The efficiency of sodium hypochlorite (NaOCl) and peroxyacetic acid (PAA) to reduce murine norovirus 1 (MNV-1), a surrogate for human norovirus, and Bacteroides fragilis HSP40-infecting phage B40-8 on shredded iceberg lettuce was investigated. The levels of removal of viruses MNV-1 and B40-8 were compared with the reductions observed for bacterial pathogens Listeria monocytogenes and Escherichia coli O157:H7. Two inoculation levels, one with a high organic load and the other containing a 10-fold lower number of pathogens and organic matter, showed that the effectiveness of NaOCl was greatly influenced by the presence of organic material, which was not observed for PAA. Moreover, the present study showed that 200 mg/liter NaOCl or 250 mg/liter PAA is needed to obtain an additional reduction of 1 log (compared with tap water) of MNV-1 on shredded iceberg lettuce, whereas only 250 mg/liter PAA achieved this for bacterial pathogens. None of the treatments resulted in a supplementary 1-log PFU/g reduction of B40-8 compared with tap water. B40-8 could therefore be useful as an indicator of decontamination processes of shredded iceberg lettuce based on NaOCl or PAA. Neither MNV-1, B40-8, nor bacterial pathogens could be detected in residual wash water after shredded iceberg lettuce was treated with NaOCl and PAA, whereas considerable numbers of all these microorganisms were found in residual wash water consisting solely of tap water. This study illustrates the usefulness of PAA and NaOCl in preventing cross-contamination during the washing process rather than in causing a reduction of the number of pathogens present on lettuce.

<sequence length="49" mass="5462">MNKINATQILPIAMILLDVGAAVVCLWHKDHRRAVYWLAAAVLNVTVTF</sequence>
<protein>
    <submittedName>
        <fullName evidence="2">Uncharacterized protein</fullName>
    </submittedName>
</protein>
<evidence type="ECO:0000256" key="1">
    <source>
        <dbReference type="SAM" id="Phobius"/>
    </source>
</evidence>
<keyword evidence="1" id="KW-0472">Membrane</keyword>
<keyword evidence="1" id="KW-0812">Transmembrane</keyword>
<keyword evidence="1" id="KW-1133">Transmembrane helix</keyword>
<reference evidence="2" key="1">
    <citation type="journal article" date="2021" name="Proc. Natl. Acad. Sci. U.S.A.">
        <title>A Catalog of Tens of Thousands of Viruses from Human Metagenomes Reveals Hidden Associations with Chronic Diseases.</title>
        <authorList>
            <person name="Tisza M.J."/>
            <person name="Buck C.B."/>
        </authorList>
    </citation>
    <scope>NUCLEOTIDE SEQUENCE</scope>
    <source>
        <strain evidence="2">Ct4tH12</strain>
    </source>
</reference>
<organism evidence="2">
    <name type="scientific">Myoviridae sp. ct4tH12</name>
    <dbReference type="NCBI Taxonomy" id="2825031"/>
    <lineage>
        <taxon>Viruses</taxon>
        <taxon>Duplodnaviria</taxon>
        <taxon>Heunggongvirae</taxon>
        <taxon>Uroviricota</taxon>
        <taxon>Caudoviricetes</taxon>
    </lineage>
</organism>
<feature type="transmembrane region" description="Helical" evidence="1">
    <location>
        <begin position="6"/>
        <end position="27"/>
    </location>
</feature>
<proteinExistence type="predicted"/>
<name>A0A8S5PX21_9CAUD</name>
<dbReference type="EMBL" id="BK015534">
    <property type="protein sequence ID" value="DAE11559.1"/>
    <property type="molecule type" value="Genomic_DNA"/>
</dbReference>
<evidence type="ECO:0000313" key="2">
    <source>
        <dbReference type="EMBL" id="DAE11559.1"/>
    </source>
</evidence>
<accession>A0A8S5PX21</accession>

|Tijdschrift||Journal of Food Protection|
|Publicatiestatus||Gepubliceerd - 2009|